Walsh says governing has become about ‘life and death’
‘I do not think the worst is behind us,’ mayor says
MARTY WALSH IS THE FIRST to admit that dealing with a global pandemic was never among the challenges he imagined facing as Boston mayor. “The last thought in my mind — it wasn’t even a thought in my mind — was that we were going to be dealing with a worldwide pandemic,” he says on this week’s Codcast.
But he’s been doing just that for more than 10 weeks, freezing construction work in Boston, standing up a rental relief program, and overseeing a set of city initiatives aimed at ensuring care for the homeless and other vulnerable groups amidst the coronavirus crisis.
“It’s life and death, and the decisions we make have to be quick,” says Walsh. “They have to be precise and you can’t second guess it and worry about what people are going to say.”
The state is beginning a phased reopening, but Walsh is not particularly sanguine that we’re past the worst of the outbreak. “I do not think the worst is behind us. I still think it’s in front of us,” he says. “Listening to the experts, they’re all telling us that there’s going to be a resurgence in the fall.”
A potential surge in the fall has enormous implications for the area’s colleges and universities. Walsh said he’s had discussions with the city’s higher ed leaders, all of whom have signaled their intention to have some mix of on-campus and online classes this fall. Walsh struck a guarded note on what will actually transpire.
“They have a lot of big decisions in front of them,” he said. “There’s still a long way to go. You can announce you’re going to open in August, but from announcing to actually happening, we’ll see what happens.”
His day starts with an 8 a.m. crisis management conference call that includes 90 city employees. He said it’s happened seven days a week — except for Mother’s Day — since the pandemic broke out. At 9:30 it’s a call about hospital capacity. And at 10 each day he has a call with members of the City Council — a noteworthy sign of collaborative outreach in a city whose strong-mayor form of government has often seen its chief executive brush aside the council.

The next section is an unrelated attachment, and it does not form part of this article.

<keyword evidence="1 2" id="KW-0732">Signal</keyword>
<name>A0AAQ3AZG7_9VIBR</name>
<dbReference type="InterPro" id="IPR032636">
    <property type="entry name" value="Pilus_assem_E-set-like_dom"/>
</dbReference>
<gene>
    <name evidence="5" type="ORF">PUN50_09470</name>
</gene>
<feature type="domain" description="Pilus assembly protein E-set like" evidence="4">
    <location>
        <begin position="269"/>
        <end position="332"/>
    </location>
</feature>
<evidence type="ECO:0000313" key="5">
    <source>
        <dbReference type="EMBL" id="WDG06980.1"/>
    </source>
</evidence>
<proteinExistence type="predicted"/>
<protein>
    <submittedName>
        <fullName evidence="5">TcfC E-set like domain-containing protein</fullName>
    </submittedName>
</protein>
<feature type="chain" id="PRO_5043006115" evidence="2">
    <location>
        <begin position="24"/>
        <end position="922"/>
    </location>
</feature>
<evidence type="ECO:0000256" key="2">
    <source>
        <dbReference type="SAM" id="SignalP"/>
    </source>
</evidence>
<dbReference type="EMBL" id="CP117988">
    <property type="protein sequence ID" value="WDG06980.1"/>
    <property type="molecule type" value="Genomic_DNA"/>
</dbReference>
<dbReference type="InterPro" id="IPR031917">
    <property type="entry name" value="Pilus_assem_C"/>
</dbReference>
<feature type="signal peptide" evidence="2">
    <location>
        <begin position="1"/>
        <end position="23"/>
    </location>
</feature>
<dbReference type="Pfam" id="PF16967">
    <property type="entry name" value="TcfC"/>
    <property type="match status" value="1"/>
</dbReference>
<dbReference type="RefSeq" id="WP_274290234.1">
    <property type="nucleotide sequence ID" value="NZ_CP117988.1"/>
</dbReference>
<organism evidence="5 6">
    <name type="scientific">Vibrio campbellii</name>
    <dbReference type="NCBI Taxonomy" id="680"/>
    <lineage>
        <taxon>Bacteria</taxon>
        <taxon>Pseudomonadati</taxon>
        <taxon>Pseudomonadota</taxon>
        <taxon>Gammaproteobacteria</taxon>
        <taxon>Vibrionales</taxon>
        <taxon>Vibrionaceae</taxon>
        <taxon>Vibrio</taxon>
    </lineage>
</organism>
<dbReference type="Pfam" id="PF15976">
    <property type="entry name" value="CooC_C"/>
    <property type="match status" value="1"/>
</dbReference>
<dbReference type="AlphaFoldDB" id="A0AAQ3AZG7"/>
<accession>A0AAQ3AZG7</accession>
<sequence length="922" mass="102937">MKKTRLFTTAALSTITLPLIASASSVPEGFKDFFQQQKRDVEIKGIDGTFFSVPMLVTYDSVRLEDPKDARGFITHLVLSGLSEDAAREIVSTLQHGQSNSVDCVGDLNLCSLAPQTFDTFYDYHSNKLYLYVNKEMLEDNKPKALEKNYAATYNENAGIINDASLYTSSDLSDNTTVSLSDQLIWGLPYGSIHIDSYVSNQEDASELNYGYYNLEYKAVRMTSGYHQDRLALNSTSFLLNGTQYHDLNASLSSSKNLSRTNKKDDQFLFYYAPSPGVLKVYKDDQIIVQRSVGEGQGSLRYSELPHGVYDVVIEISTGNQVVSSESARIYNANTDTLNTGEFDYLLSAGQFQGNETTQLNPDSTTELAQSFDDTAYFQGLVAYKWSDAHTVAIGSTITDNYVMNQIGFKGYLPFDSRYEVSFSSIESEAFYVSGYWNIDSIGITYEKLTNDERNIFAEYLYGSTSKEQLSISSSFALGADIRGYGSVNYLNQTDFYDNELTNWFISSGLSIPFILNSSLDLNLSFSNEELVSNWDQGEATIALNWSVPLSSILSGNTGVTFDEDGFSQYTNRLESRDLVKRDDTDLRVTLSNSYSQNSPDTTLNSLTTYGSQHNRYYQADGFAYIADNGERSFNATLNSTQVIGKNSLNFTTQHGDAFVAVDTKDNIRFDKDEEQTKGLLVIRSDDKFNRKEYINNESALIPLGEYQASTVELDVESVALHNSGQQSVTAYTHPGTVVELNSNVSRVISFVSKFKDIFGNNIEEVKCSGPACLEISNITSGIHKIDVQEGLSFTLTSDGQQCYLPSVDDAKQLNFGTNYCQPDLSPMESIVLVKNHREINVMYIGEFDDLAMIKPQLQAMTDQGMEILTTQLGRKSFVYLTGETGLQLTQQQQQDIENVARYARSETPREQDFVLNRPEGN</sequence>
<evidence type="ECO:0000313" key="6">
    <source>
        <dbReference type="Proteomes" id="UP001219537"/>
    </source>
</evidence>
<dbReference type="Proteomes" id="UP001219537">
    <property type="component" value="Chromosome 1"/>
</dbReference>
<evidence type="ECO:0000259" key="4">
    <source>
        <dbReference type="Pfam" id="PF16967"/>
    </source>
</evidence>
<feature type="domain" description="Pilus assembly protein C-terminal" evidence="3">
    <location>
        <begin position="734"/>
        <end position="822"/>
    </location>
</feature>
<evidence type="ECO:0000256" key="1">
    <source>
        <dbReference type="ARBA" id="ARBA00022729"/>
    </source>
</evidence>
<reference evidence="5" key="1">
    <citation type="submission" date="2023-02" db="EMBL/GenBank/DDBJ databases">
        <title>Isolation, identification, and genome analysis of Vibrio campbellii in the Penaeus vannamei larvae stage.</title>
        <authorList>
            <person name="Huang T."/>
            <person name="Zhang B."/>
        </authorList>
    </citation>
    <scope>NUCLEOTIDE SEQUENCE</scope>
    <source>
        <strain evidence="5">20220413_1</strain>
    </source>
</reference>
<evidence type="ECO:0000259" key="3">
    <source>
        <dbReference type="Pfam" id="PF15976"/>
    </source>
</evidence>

Walsh said he was recently tested for coronavirus and coronavirus antibodies — his office said it was because of his regular contact with essential City Hall employees. The virus test was negative, while the antibody test result was still pending on Friday.
Though there seems to be a bit of daylight between their views on reopening, Walsh said he talks to Baker five or six times a week, and said they’ve had a couple of more personal conversations “just checking in on each other.”
There also turns out to be some daylight between their viewing tastes when looking to unwind. Walsh says he’s been binge watching “Ozark.” “It’s pretty great, it’s insane,” the mayor said of the Netflix series. Baker, however, said he would jump off a roof if he had to watch much of that; instead, he gave two thumbs up to a documentary called The Biggest Little Farm.For all his concerns about the immediate trajectory we’re on, Walsh — and you’d expect nothing less from the mayor of New England’s largest city — rejects the idea that urban living’s best days are behind it. “I don’t think that this is going to cause a 1980 migration to the [Route] 128 belt,” he says of a time that saw people leaving for the suburbs. “I think people still want to be in the city.”
“Every single day is the same, but it’s very different,” he says.